"It will take a long time to repair the damage caused by the derailment. It could take several days or up to a week," said Denny Josefsson of the Swedish Transit Agency (Trafikverket) to the TT news agency.
The derailment occurred around 6.30am when a cargo train jumped the tracks about 200 metres north of Södra Station. The train then struck and damaged a pillar.
"There can be a risk of collapse," police spokesman Sven-Erik Olsson told TT.
A commuter train traveling behind the cargo train was left stranded on the tracks, with plans for it to travel in reverse back to the station.
The cargo train wasn't carrying any dangerous cargo and no injuries have been reported.
Twenty-five emergency workers were quickly on the scene at Södra Station, which was cordoned off.
"We want to be sure there won't be a collapse, but nothing has collapsed yet," Ulf Tholén of the Stockholm fire brigade told TT.
In addition to commuter rail traffic, long-haul passenger rail has also been affected, with national rail operator SJ hoping to redirect trains to and from Gothenburg through Västerås, while trains to and from Malmö can turn at Södertälje, and trains to and from Eskilstuna can turn at Flemingsberg.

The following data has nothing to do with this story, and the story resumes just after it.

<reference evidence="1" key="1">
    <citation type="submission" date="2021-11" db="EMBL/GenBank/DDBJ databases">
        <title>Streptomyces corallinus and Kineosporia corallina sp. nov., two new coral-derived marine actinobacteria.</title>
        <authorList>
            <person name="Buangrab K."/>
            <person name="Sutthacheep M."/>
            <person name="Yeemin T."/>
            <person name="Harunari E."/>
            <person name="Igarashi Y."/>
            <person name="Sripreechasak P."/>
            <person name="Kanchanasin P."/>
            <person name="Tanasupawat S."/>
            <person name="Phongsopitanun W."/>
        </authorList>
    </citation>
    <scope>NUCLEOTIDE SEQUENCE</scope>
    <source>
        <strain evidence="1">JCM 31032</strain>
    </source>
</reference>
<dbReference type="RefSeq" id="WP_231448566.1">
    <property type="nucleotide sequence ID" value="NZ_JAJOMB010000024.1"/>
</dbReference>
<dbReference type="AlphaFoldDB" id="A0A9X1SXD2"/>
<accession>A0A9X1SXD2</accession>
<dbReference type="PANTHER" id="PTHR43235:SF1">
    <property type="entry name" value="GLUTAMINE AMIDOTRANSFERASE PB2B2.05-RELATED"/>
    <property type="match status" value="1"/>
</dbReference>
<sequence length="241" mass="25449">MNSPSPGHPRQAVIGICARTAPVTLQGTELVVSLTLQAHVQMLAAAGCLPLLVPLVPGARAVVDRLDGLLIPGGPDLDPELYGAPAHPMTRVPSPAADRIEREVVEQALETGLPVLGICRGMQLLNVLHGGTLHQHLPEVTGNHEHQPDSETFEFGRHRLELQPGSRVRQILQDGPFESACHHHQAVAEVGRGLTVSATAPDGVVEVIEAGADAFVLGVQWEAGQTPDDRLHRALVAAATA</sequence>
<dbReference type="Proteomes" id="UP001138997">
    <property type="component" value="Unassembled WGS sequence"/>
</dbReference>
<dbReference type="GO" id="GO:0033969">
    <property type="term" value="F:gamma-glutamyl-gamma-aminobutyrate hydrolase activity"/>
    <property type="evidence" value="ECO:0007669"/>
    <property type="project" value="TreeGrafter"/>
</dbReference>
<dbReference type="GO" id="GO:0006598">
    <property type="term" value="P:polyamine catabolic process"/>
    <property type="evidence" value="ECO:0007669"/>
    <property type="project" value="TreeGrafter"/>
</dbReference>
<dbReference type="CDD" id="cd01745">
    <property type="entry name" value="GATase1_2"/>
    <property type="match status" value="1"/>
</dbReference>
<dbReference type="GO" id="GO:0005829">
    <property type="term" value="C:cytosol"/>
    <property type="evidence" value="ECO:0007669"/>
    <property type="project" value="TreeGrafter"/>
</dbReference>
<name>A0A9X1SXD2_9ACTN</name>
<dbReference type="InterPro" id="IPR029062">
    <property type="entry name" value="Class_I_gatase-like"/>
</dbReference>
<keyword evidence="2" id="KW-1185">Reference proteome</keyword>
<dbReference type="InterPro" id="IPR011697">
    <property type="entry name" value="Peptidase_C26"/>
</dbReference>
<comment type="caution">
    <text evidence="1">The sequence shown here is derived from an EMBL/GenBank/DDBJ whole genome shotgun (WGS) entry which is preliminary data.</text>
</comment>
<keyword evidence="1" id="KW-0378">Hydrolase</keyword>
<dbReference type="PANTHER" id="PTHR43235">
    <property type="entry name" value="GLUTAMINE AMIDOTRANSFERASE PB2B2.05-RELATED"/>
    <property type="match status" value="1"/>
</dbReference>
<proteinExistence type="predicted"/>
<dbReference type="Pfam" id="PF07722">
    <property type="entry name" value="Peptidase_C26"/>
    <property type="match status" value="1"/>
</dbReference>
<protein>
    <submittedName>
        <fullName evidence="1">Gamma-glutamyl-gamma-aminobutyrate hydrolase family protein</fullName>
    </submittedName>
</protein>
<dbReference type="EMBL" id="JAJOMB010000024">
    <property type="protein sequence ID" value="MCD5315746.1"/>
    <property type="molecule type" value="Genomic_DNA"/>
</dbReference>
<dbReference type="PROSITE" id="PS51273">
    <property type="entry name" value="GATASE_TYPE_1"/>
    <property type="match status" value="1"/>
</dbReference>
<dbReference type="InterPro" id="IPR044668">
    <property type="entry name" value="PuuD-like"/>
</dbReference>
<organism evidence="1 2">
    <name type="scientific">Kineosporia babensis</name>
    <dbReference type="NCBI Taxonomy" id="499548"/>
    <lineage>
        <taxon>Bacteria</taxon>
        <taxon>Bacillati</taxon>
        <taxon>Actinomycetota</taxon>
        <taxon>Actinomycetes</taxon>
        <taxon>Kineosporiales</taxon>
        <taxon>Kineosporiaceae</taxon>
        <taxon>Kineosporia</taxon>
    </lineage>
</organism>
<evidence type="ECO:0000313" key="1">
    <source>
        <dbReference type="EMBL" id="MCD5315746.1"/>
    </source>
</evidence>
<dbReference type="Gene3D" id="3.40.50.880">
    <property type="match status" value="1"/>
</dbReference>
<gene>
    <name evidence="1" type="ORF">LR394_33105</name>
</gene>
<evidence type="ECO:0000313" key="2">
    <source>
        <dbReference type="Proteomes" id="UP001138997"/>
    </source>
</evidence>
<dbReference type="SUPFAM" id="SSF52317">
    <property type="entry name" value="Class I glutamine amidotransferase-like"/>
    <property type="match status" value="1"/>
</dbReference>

"There are going to be major delays," SJ spokesman Anders Edgren told TT.
All commuter rail traffic north of Stockholm was stopping at Central Station, while trains to the south were diverted to Alvsjö. Extra buses were put in service to help deal with the delays.
"It's going to be a terrible rush hour, but we hope things will work as well as possible," SL spokesman Bengt Stenberg told TT at the peak of the crisis.
According to Sveriges Television (SVT) all train services will remain grounded until at least the afternoon.